RMAFC Canvases For Upward Review of VAT from 5 % to 7.5%

(NAN) The Revenue Mobilisation and Allocation Commission (RMAFC) said Value Added Tax (VAT) needs to be reviewed upward from 5 per cent to about 7.5 per cent in other to improve the country’s revenue base.

The Chairman, RMAFC, Mr Shettima Gana said this  in Kano  at the two-day National Revenue Retreat.

Gana spoke on strategies to expand the revenue base of the government and the new sources for revenue generation.

 

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He said that Nigeria’s current VAT rate of five per cent, charged on cost of goods and services purchased or sold, was one of the lowest in the world.

He said South Africa VAT was 14 per cent, in Togo, Senegal, Guinea and Chad of 18 per cent while Niger’s was 19 per cent.

He urged the federal government to start the process to increase this to between 7.5 per cent and 10 per cent.

The News Agency of Nigeria (NAN) reports that VAT is collected by the Federal Inland Revenue Service and shared to the three tiers of government.

Federal Government receives 15 per cent, State government, 50 per cent and Local government, 35 per cent.

Gana said VAT was a high tax revenue yielding instrument that could be used to shore-up revenue required for financing the ever-expanding public expenditure needs of all tiers of government.

He said that comprehensive research should be initiated to collect data from the Corporate Affairs Commission, banks, state ministries of trade and so on, to determine and capture all possible VAT targets.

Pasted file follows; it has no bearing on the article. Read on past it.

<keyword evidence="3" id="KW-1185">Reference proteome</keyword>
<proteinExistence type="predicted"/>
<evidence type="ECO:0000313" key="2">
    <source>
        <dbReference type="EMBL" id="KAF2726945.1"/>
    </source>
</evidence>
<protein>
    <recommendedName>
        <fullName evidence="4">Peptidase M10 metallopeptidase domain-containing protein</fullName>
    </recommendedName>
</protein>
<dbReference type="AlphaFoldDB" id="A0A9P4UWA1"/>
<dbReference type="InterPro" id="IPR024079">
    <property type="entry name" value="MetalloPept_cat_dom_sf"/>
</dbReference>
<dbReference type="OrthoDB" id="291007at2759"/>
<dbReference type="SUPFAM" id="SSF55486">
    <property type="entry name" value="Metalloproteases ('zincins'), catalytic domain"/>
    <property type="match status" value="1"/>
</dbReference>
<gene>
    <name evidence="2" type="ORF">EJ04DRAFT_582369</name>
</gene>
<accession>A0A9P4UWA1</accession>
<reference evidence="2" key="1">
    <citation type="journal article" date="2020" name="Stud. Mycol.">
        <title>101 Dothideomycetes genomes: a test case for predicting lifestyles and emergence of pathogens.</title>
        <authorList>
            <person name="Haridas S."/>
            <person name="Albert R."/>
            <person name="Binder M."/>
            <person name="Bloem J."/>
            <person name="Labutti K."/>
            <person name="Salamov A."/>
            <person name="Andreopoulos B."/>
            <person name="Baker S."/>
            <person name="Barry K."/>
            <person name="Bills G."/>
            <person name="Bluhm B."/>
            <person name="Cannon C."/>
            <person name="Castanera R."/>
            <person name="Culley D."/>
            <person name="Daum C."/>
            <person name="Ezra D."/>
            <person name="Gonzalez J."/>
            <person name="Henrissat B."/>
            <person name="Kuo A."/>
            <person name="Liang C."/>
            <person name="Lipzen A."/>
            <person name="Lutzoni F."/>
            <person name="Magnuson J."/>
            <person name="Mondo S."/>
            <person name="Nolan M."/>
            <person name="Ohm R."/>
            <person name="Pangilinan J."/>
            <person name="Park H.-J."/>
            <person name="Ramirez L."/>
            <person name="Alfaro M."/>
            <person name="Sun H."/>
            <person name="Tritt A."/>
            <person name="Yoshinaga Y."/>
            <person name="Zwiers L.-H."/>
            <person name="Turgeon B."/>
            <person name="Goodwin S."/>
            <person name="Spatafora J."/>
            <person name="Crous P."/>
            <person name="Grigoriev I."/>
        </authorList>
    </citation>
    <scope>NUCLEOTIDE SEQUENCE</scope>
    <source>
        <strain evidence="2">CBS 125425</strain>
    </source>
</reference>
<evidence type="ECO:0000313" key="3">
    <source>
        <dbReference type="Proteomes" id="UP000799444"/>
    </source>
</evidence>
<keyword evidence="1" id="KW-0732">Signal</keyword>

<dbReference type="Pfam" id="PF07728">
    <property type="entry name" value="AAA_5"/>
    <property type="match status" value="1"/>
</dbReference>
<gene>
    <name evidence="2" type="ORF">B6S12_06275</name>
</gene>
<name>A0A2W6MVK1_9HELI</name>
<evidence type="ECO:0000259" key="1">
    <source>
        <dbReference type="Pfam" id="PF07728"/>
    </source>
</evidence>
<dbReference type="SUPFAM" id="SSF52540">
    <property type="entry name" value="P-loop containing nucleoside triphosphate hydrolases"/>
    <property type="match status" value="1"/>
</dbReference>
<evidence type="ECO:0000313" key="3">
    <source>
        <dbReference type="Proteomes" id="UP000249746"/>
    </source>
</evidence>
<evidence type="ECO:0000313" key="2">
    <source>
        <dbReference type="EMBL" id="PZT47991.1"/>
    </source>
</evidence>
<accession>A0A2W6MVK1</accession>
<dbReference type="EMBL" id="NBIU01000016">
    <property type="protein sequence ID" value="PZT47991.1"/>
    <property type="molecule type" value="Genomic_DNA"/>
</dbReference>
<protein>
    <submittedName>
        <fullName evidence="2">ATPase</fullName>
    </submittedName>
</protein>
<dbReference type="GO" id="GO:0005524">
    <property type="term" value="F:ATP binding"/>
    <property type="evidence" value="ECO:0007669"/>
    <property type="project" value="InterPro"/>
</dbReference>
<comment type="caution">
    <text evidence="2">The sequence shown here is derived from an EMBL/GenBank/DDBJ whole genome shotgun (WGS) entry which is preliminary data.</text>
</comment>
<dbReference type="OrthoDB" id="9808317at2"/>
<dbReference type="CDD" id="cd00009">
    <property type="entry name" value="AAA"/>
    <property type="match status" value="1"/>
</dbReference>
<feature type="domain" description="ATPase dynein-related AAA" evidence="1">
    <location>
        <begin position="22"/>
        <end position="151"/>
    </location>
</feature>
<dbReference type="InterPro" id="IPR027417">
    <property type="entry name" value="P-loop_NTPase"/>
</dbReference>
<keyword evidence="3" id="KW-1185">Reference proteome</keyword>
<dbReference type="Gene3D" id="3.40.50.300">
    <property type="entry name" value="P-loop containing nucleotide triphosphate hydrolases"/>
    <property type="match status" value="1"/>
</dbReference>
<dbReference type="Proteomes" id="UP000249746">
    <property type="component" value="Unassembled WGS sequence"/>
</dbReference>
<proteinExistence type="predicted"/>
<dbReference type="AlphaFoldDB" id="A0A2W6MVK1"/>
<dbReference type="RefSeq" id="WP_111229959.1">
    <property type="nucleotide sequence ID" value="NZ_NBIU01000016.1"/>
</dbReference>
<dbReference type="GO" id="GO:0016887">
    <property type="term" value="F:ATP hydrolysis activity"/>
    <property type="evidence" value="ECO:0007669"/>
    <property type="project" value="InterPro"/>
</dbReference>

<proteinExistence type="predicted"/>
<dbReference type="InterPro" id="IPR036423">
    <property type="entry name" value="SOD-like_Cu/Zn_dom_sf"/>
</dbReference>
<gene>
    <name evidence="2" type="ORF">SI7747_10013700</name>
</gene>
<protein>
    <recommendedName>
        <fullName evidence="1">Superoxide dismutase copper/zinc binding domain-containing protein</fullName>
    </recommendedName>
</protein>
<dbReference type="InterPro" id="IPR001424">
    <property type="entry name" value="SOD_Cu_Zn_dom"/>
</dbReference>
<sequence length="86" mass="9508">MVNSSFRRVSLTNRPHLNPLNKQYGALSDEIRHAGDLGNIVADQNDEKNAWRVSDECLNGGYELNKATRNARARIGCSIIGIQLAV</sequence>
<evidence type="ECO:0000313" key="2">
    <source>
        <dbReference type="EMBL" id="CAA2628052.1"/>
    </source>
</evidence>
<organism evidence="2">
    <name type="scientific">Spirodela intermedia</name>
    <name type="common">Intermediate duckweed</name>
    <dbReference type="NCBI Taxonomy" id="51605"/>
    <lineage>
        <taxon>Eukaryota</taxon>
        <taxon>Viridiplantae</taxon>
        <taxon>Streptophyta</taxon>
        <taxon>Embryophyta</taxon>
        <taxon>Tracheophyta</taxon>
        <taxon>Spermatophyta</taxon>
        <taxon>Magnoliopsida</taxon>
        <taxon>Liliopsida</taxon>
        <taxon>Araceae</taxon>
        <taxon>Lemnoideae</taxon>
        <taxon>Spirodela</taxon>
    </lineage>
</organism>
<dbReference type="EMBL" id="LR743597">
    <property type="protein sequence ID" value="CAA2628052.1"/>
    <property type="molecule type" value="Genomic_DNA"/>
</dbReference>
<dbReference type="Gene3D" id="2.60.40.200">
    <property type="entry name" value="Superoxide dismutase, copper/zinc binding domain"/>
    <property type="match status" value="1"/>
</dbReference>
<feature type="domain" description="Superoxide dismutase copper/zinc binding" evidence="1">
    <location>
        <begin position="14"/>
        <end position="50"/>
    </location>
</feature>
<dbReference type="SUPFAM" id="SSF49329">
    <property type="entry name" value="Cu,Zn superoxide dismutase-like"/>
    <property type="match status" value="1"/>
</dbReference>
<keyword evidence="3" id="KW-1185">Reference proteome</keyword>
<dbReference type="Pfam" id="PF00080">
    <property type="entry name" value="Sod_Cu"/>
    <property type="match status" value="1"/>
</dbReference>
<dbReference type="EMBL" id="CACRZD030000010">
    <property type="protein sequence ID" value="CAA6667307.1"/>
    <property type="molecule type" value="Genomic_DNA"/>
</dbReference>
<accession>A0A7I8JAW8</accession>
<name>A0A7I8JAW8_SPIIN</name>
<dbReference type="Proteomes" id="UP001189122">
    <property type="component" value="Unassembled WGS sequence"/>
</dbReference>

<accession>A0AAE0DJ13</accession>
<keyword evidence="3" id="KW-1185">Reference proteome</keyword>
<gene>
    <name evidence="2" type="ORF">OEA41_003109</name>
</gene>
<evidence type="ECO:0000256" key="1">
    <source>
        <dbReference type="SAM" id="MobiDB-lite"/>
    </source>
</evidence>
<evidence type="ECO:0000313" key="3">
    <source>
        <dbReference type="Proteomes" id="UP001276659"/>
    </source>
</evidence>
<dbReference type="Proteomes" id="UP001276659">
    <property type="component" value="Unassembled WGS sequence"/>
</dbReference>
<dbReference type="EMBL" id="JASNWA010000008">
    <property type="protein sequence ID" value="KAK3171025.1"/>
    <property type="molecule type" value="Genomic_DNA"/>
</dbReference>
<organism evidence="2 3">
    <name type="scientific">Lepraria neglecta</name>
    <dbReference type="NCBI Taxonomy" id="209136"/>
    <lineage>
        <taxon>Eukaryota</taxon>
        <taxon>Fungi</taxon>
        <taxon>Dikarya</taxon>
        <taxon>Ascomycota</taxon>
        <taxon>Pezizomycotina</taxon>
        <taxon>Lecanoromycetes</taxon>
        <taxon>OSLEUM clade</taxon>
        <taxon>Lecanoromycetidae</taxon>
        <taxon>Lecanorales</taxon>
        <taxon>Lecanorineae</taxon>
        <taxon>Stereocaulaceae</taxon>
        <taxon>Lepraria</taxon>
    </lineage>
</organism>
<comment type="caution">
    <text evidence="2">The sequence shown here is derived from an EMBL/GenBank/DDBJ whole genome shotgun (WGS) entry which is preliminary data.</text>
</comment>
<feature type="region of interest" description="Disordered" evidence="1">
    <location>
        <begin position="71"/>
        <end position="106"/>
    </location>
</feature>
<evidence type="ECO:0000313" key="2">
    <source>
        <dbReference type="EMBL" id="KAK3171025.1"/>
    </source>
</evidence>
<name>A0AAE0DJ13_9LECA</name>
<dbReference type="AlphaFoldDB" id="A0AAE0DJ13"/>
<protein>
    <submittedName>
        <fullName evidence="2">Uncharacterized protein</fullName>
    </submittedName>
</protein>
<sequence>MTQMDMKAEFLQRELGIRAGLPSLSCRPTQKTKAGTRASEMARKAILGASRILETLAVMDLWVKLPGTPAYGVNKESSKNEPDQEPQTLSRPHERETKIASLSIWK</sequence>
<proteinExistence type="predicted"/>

Gana said globally, taxation was seen as the most stable source of government revenue for economic development, yet it was not properly utilised in the country.

He advised Government to introduce additional taxes, such as toll tax for the road, luxury goods tax on mansions, exotic cars, private jets and jewellries.

He also canvassed for inheritance tax to be introduced which will be paid by a person who inherits money or property from a person who has died.

Gana also harped on the importance of developing the agriculture, mining and tourism sector, which holds the potential for huge revenue stream for the government.

He urged government to enhance collection efficiency, block leakages in revenue collection and beef up revenue monitoring and intelligence gathering.

He said once all this is done, it would bring in more funds for government, expand the economy and create employment and ensure economic development.

Similarly, the Director-Revenue and Investment, office of the Accountant-General of the Federation, Mr Bakari Wadinga called for the need to harmonise Personal Income Tax (PIT) collection.

He said that  FIRS should be allowed to take over the collection of  PIT and it should be modeled after VAT collection.

He said that the present model which allows every state to collect its own PIT was ineffective, allowing  huge revenue to be lost.

“It could be recalled that prior to the introduction of VAT in 1993, in its place was the sales tax which was collected by individual state governments.

“In 1992, the total collection by the entire states of the federation put together, was less than N300 million, but by 1994, when VAT came into effect, the total VAT collections rose to N7 billion.

“By 1995 it rose to N21 billion and ten years after, VAT rose tonN222.6 billion in 2006 and over N700 billion in 2013.

“Thus, greater tax revenue could be raked in if there is collaboration on PIT collection by both states and federal government,” he said.

Wadinga said that if this is adopted, it would surely result in greater tax revenue generation for sharing.
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